We now have our nice roomy chicken coop but we still need to get our Nesting Boxes in order. No nest boxes means the chickens have been laying pretty much where ever they darn well please. Occasionally, The Beekeeper will wander in, after feeding the animals, with 2 or 3 eggs he manages to find in their feeder. But this is starting to become a far from a regular occurrence.
The eggs are quiet a treat for us. You can’t imagine how happy it makes me to get, cook and eat the spoils of our land. And so, this creates a problem: between my baking, our guests and our irregular supply, we are always running low on this special commodity.
So far I’ve been able to isolate 4 different egg layers, with an additional 3-4 which should be coming of age any day now. I still think we will need to add at least another couple of layers and nest boxes to help keep us in a good supply and eventually be able to sell or trade them. But, we really aren’t doing so bad, considering we have yet to purchases a single chicken.
All of our chickens were obtained by bartering and trading. We still have a couple too many roosters and a pair of ducks in our flock. But that’s still not too bad.
The Challenge: Organic Cage Free vs Homegrown Free Roaming
Then came Sunday Breakfast, as I am cooking up eggs for the family, I crack open our last homegrown egg, thinking nothing of it until I crack open one of our purchased Organic Cage Free Eggs, you can imagine my surprise at the difference. At first I thought something was wrong with our egg. Then I took notice that it was the other way around.
As the term implies, hens laying eggs labeled as “cage-free” are uncaged inside barns, but they generally do not have access to the outdoors. They can engage in many of their natural behaviors such as walking, nesting and spreading their wings. Beak cutting and forced molting through starvation are permitted. There is no mandatory third-party auditing, though producers can choose to get certified according to the standard of one of the organizations below.
While the USDA has defined the meaning of “free-range” for some poultry products, there are no government-regulated standards in “free-range” egg production required to make the claim. Typically, free-range hens are uncaged inside barns and have some degree of outdoor access, but because there is no regulation of the term, there are no restrictions regarding what the birds can be fed and no requirements for the amount, duration or quality of outdoor access. Because they are not caged, they can engage in many natural behaviors such as nesting and foraging. Beak cutting and forced molting through starvation are permitted. There is no mandatory third-party auditing, though producers can choose to get certified according to the standard of one of the organizations below.
Also known as “free-range,” the USDA has defined this claim for some poultry products, but there are no standards in “free-roaming” egg production. See the description for “free-range” above.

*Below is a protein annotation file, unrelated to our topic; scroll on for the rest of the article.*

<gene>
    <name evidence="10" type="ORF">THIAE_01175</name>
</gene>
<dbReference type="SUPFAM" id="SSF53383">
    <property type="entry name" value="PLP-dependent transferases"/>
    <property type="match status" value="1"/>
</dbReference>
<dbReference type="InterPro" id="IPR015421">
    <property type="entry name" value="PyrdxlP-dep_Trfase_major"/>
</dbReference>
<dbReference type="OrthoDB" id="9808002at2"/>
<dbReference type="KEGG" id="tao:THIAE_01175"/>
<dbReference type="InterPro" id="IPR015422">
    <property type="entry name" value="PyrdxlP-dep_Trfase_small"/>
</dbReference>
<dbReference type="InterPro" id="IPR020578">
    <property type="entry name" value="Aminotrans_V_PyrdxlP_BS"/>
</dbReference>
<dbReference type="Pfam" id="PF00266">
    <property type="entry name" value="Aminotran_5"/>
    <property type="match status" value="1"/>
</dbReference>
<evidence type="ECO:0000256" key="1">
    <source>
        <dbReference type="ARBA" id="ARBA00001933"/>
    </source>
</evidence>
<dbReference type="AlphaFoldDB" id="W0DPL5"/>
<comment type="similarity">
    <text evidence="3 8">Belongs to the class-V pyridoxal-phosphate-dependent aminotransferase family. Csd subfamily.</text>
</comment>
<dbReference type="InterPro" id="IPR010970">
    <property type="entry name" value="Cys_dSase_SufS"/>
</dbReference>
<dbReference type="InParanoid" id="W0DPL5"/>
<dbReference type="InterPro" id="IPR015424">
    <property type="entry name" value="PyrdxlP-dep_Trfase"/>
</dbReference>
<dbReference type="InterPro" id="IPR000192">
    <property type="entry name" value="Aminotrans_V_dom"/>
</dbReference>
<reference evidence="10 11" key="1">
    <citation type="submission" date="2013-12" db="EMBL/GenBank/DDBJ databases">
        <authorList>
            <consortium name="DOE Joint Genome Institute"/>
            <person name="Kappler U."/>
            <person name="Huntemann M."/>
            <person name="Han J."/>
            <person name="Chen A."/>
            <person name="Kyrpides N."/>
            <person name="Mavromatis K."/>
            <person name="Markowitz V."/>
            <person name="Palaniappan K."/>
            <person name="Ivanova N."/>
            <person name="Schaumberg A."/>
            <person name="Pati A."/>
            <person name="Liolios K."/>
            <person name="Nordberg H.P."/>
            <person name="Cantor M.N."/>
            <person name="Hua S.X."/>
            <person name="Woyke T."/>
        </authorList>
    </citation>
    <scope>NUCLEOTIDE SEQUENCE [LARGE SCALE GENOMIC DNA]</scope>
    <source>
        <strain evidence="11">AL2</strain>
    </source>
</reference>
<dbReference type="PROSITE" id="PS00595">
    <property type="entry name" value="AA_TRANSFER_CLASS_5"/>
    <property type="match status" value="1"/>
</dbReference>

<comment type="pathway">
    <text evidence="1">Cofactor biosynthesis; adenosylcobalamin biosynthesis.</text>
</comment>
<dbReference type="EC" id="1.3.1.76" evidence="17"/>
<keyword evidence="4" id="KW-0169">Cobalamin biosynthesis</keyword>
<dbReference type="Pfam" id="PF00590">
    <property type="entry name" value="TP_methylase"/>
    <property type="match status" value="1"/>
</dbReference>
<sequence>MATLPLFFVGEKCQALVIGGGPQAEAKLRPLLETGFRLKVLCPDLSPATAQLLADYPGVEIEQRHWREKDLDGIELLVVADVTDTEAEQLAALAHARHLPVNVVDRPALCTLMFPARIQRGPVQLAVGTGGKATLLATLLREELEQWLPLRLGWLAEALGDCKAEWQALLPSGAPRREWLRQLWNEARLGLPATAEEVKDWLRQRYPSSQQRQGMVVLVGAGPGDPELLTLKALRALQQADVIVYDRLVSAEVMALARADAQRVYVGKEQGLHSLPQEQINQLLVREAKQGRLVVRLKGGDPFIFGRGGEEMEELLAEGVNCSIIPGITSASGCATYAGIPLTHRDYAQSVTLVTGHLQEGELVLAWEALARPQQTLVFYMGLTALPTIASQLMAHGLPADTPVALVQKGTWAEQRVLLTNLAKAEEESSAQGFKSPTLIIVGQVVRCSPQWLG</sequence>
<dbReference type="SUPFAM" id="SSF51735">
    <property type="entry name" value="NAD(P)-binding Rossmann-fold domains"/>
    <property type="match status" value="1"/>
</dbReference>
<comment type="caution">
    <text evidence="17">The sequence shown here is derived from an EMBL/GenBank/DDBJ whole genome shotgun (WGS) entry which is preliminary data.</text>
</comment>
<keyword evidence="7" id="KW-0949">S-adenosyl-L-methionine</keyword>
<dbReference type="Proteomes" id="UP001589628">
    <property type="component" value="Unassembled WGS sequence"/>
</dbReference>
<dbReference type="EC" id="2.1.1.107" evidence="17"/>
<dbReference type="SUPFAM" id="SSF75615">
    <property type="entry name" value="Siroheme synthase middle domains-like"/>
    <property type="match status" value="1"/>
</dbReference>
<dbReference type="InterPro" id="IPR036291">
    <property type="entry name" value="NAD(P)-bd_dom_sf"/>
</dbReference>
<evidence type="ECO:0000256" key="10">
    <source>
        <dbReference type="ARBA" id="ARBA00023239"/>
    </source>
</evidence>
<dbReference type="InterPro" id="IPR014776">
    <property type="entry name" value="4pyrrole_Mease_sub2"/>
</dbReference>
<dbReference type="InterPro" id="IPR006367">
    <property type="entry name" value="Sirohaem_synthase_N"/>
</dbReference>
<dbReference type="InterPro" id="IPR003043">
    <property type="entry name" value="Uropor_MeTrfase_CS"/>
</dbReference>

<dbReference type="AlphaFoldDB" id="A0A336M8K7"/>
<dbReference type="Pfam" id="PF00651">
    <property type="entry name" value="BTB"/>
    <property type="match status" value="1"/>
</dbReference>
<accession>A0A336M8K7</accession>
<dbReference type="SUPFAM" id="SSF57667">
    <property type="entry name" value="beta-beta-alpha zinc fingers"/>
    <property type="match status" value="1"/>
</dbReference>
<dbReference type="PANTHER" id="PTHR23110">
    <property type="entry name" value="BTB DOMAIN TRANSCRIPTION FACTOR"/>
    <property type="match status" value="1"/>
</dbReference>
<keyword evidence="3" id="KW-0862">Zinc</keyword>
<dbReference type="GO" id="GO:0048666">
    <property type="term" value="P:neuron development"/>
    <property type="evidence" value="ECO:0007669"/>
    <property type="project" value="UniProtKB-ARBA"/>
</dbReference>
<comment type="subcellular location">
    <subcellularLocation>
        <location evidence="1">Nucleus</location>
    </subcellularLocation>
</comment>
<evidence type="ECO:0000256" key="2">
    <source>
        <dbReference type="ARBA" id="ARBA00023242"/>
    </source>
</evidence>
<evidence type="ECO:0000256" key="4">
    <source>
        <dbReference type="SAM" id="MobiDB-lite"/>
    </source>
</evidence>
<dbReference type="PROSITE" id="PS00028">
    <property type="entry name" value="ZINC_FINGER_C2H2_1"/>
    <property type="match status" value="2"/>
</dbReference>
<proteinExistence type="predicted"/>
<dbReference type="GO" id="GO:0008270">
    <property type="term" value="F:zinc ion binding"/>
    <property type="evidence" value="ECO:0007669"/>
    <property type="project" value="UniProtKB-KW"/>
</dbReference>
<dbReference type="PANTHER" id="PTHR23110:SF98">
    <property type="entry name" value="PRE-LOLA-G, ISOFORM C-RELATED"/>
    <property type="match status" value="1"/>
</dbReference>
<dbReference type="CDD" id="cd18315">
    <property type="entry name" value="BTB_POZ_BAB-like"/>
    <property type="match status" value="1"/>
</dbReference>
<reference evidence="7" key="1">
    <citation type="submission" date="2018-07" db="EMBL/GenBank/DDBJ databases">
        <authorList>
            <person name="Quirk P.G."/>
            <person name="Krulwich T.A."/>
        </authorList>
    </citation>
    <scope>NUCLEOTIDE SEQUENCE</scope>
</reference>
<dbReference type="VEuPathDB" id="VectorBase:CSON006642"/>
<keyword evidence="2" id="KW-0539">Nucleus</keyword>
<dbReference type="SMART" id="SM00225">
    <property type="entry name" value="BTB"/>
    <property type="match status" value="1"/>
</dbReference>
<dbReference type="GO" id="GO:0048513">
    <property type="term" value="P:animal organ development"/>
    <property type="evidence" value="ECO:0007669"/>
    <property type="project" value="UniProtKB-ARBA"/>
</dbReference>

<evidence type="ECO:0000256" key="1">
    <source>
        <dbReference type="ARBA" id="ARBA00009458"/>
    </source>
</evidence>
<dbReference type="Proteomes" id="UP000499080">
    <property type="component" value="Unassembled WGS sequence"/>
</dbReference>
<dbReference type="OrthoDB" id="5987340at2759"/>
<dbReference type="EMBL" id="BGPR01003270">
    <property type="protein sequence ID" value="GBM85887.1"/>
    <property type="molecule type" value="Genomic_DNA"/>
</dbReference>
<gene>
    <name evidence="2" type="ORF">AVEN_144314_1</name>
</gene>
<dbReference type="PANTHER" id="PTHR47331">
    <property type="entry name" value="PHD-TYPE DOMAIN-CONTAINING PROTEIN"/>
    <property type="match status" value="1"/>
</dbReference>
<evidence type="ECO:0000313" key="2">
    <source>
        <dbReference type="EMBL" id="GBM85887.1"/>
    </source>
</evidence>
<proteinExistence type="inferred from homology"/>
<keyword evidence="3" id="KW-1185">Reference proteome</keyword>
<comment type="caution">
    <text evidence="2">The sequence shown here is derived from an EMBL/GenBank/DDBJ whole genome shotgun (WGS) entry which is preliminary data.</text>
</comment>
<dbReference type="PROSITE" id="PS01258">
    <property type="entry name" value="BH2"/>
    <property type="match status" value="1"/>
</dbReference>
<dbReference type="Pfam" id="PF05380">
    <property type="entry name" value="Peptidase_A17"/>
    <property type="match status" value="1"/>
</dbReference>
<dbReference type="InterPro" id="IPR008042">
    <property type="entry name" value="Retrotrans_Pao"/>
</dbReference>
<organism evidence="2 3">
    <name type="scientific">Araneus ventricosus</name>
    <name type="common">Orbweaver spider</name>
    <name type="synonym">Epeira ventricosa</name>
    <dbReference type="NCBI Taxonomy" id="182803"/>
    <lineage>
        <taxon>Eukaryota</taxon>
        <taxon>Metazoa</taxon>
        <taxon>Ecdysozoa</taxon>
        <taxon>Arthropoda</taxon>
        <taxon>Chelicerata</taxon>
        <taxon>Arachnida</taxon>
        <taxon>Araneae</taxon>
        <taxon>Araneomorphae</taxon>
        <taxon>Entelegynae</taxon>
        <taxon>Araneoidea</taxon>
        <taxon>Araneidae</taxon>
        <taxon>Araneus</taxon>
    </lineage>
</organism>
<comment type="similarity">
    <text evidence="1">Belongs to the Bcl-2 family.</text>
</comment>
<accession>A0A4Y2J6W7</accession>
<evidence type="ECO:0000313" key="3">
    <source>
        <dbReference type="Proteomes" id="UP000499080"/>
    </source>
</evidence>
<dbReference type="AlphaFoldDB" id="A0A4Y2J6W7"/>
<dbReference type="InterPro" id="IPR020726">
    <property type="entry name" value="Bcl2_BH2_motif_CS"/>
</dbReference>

Source: The Humane Society
What do “The Labels” mean?
In my opinion, not a whole hell of a lot as they imply a lot more of a promise than they actually stand up for. “Uncaged” means inside barns and “Free-Range” means “some degree of outdoor access” but even Prisoner get “some degree of outdoor access” and that doesn’t mean they are happy about it.
There is too much big business involved in something that should be done at a small scale artisan level. In my experience, I find eggs taste better when they come from chickens who do whatever they want and big business isn’t about to accommodate that but thankfully we do.
So then what’s the answer?
My mom asked why the difference in the colors was so drastic and I explained it was because our eggs were PASTURED EGGS and that the chickens get higher proteins and varied diet from eating bugs instead the homogenized feeds they get in those big operations. She was immediately grossed out. But when you think about it, it’s from the chickens being allowed to eat the things they need to be eating like bugs and grass and being allowed to roam in the pasture creating Happy Chickens and thus far better eggs.
Where do you get Pastured Eggs?
Well, I don’t think you will be finding them at the big chain stores any time soon considering all the rules and regulations. Though I hope I am wrong on that count. But you can definitely find them at Farmer’s Markets or if you have a friendly farmer near you.
But ultimately, in my opinion, you will never get at better egg than the one you get from your own backyard!
Books and Reference Materials:
The Egg Cookbook: The Creative Farm-to-Table Guide to Cooking Fresh Eggs
Eggs on Top: Recipes Elevated by an Egg
Pasture Perfect: How You Can Benefit from Choosing Meat, Eggs, and Dairy Products from Grass-Fed Animals
The Whole Life Nutrition Cookbook: Over 300 Delicious Whole Foods Recipes, Including Gluten-Free, Dairy-Free, Soy-Free, and Egg-Free Dishes
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